By all rights, the center’s epitaph should be its long list of scientific contributions. But mounting evidence threatens to overshadow that legacy, evidence of problems that were deeper and more troubling than Harvard has admitted, with broken lines of communication between the remote center and the leading medical school that owns and operates it.
Those issues were revealed dramatically by the deaths, between 2010 and 2012, of four monkeys, animal care failures that resulted in a $24,000 fine by federal regulators. Then the Globe reported last month that a dozen monkeys were found dehydrated and dead in their cages or were euthanized for poor health between 1999 and 2011.
The deaths reignited complaints from animal rights activists about the center’s treatment of monkeys.
Documents obtained by the Globe show a startling level of disregard for protocols that govern animal research. An internal Harvard investigation of a monkey’s death in 2010, which first attracted public scrutiny to the center, reveals that the incident was only reported after a federal inspector showed up unannounced, 20 days after the death. A scientific journal is looking into a study done at the center because a former directorhas questioned its integrity, saying that he believes that many of the monkeys included in the research were treated in an inhumane way.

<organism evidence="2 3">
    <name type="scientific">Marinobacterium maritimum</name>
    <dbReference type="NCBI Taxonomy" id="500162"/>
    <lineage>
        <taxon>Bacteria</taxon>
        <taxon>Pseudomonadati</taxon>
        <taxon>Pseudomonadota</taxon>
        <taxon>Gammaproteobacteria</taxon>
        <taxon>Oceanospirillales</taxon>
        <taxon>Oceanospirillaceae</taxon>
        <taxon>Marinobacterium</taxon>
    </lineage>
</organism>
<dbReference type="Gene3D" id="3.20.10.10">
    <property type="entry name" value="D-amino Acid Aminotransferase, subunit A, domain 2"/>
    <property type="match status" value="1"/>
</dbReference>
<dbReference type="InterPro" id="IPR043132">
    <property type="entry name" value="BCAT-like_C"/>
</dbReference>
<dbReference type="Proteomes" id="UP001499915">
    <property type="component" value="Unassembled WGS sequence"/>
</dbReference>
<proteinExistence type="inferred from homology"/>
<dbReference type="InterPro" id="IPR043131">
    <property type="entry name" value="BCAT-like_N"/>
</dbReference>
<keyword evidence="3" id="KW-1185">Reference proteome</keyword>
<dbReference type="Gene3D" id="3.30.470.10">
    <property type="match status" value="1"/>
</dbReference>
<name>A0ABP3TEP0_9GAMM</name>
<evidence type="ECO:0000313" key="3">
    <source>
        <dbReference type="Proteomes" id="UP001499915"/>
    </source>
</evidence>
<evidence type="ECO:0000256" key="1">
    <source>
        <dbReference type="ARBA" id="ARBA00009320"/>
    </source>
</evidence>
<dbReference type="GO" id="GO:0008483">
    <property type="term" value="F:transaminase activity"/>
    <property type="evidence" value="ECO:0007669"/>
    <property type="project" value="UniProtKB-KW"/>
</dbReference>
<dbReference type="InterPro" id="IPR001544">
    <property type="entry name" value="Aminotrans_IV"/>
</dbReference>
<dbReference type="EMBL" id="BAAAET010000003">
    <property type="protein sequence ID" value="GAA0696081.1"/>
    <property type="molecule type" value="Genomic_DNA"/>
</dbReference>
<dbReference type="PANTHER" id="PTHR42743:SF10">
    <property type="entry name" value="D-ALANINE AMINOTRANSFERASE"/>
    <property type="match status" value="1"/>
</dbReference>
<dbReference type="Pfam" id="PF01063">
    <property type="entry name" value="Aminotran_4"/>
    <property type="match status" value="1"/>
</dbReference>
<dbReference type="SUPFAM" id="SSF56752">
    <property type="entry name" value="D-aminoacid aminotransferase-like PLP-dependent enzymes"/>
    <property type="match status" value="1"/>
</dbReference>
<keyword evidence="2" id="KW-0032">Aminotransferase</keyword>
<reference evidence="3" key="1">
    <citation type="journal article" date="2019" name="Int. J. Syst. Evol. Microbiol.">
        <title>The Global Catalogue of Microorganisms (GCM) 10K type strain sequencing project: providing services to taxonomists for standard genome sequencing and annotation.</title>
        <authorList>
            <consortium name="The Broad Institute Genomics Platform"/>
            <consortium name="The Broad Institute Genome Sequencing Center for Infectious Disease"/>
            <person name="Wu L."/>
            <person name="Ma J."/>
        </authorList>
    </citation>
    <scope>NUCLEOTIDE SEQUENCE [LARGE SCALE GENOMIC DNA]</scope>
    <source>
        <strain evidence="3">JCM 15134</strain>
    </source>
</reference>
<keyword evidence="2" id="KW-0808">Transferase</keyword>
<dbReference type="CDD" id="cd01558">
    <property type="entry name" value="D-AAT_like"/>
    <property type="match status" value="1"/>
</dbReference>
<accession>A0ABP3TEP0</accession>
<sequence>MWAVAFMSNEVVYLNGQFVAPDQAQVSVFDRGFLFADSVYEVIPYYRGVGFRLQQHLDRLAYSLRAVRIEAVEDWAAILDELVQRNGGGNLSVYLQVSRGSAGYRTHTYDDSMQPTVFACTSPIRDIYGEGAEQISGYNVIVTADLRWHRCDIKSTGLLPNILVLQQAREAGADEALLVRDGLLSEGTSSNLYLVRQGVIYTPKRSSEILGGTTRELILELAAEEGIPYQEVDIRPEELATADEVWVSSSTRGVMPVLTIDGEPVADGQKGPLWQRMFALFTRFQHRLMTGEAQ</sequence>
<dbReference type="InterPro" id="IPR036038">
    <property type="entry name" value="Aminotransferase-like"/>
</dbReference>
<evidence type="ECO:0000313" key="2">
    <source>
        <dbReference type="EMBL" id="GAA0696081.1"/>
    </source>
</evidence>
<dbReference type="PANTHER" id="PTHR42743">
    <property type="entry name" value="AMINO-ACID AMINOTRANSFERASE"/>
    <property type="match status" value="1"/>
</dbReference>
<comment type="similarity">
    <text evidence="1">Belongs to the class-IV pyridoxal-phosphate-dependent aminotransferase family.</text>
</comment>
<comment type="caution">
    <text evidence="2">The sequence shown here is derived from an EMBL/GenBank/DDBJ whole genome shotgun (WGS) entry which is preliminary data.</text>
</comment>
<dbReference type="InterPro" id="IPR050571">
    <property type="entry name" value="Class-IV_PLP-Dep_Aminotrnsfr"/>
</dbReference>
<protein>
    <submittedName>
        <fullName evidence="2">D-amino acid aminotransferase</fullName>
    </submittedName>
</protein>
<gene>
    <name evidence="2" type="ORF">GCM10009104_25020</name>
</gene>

Harvard Medical School dean Dr. Jeffrey Flier said the decision to close the center was unrelated to these problems and the loss will not diminish the university’s research capabilities.
A report prepared by a Harvard committee investigating the initial monkey death in 2010 shows just how high the stakes were in running such a facility. These weren’t minor issues at an out-of-sight suburban campus; the committee saw the problems they uncovered as a direct threat to Harvard’s standing.